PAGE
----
How lovely was this! How grateful to the heart of Christ! Hearken to the glowing terms in which the dear old prisoner speaks of their precious ministry. "But I rejoiced in the Lord greatly, that now at the last your care of me bath flourished again; wherein ye were also careful, but ye lacked opportunity.... Notwithstanding, ye have well done, that ye did communicate with my affliction. Now ye Philippians know also, that in the beginning of the gospel, when I departed from Macedonia, no church communicated with me as concerning giving and receiving, but ye only. For even in Thessalonica ye sent once and again unto my necessity. Not because I desire a gift: but I desire fruit that may abound to your account. But I have all, and a, bound: I am full, having received of Epaphroditus the things which were sent from you, an odor of a sweet smell, a sacrifice acceptable, well-pleasing to God."
Here we see the place which Epaphroditus filled in this blessed business. There lay the beloved Apostle in his prison at Rome, and there lay the loving offering of the saints at Philippi. But how was it to be conveyed to him? These were not the days of bank checks and post office orders; no, nor of railway traveling. It was no easy matter to get from Philippi to Rome in those days. But Epaphroditus, that dear, unpretending, self-surrendering servant of Christ presented, himself to supply the missing link—to do just the very thing that was needed, and nothing more-to be the channel of communication between the assembly at Philippi and the Apostle at Rome. Deep and real as was the Apostle's need, precious and seasonable as was the Philippians' gift, yet an instrument was needed to bring them both together, and to apply the latter to the former; and Epaphroditus offered himself for the work. There was a manifest need, and he met it—a positive blank, and he filled it. He did not aim at doing some great showy thing, something which would make him very prominent, and cause his name to be blazed abroad as some wonderful person. Ah no! Epaphroditus was not one of the pushing, self-confident, extensive class. He was a dear, self hiding, lowly servant of Christ, one of that class of workmen to whom we are irresistibly attracted. Nothing is more charming than an unpretending, retiring man, who is content just to fill the empty niche—to render the needed service, whatever it is—to do the work cut out for him by the Master's hand.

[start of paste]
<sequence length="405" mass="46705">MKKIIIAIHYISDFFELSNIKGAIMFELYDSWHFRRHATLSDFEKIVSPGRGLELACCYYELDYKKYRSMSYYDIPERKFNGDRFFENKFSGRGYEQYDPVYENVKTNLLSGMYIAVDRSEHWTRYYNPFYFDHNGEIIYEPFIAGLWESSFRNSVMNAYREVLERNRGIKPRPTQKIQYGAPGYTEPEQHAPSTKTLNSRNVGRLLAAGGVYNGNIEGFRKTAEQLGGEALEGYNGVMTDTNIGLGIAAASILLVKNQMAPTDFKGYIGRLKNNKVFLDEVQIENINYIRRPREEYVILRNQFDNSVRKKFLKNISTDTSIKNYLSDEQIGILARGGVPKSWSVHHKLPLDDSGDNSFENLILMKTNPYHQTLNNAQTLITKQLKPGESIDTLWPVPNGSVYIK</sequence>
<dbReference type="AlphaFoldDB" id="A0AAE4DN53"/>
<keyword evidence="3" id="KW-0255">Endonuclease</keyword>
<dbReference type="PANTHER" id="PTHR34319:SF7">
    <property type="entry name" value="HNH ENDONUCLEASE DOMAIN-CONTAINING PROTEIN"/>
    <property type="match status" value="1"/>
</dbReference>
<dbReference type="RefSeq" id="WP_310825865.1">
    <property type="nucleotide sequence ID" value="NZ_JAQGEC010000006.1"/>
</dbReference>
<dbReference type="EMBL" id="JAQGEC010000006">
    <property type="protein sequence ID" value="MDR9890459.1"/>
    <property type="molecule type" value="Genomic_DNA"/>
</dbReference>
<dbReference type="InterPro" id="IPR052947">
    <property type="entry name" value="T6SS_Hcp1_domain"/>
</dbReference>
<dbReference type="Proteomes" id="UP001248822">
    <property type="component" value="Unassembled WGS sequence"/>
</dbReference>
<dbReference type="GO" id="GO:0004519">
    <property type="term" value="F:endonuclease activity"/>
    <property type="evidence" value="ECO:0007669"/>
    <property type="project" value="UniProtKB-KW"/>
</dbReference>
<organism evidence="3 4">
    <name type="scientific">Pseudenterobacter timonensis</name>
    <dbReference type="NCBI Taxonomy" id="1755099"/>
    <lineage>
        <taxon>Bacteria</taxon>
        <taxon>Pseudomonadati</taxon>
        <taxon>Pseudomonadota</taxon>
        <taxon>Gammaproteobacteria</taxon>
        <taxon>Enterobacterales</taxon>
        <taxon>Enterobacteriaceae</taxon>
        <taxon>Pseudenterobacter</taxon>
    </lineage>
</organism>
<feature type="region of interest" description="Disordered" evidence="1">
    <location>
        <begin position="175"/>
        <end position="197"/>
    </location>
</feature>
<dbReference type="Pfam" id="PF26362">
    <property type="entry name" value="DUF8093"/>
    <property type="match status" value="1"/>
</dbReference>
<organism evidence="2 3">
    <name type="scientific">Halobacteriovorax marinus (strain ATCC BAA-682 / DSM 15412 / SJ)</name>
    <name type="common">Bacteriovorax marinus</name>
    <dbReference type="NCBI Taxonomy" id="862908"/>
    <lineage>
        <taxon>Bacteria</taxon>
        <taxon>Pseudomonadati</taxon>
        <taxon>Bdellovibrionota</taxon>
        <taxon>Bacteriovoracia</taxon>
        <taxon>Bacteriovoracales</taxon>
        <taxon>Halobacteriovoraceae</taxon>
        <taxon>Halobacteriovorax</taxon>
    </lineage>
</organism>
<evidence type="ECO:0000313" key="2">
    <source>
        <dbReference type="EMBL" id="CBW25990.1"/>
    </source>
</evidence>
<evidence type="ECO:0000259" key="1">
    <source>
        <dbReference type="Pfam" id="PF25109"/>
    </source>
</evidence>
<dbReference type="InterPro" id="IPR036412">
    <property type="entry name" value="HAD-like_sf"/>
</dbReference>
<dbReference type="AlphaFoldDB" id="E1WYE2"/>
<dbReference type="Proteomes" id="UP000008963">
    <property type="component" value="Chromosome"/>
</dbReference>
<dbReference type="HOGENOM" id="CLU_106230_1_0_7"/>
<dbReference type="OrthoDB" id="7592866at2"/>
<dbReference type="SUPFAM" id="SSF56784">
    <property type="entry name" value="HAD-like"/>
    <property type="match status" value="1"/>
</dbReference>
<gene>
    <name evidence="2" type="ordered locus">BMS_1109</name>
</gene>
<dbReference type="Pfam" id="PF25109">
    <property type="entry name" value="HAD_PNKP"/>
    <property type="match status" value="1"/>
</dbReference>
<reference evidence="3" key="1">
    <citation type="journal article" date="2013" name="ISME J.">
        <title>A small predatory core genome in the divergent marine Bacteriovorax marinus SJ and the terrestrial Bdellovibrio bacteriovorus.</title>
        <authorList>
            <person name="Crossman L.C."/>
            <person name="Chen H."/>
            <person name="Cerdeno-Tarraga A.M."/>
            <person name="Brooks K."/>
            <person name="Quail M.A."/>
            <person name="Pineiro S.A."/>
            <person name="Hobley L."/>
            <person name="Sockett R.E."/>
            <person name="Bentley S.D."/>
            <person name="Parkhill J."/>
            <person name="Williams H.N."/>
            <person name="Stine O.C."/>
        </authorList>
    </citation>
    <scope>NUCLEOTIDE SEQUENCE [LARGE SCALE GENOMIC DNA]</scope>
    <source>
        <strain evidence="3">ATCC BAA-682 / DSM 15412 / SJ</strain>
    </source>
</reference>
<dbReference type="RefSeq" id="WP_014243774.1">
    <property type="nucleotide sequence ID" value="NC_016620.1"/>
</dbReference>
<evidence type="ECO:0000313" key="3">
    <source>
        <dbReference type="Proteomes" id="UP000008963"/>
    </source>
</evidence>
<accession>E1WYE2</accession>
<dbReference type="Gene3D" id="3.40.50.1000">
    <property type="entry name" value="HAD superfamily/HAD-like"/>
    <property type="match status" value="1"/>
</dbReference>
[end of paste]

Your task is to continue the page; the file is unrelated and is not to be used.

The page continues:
There are some who are not content unless they are at the head and tail of everything. They seem to think that no work can be rightly done unless they have a hand in it. They are not satisfied to supply a missing link. How repulsive are all such! How we retire from them! Self-confident, self-sufficient, ever pushing themselves into prominence. They have never measured themselves in the presence of God, never been broken down before Him, never taken their true place of self-abasement.
Epaphroditus was not of this class at all. He put his life in his hands to serve other people; and when at death's door, instead of being occupied with himself or his ailments, he was thinking of others. "He longed after you all, and was full of heaviness"—not because he was sick, but-"because that ye had heard that he had been sick." Here was true love. He knew what his beloved brethren at Philippi would be feeling when informed of his serious illness—an illness brought on by his willing-hearted service to them.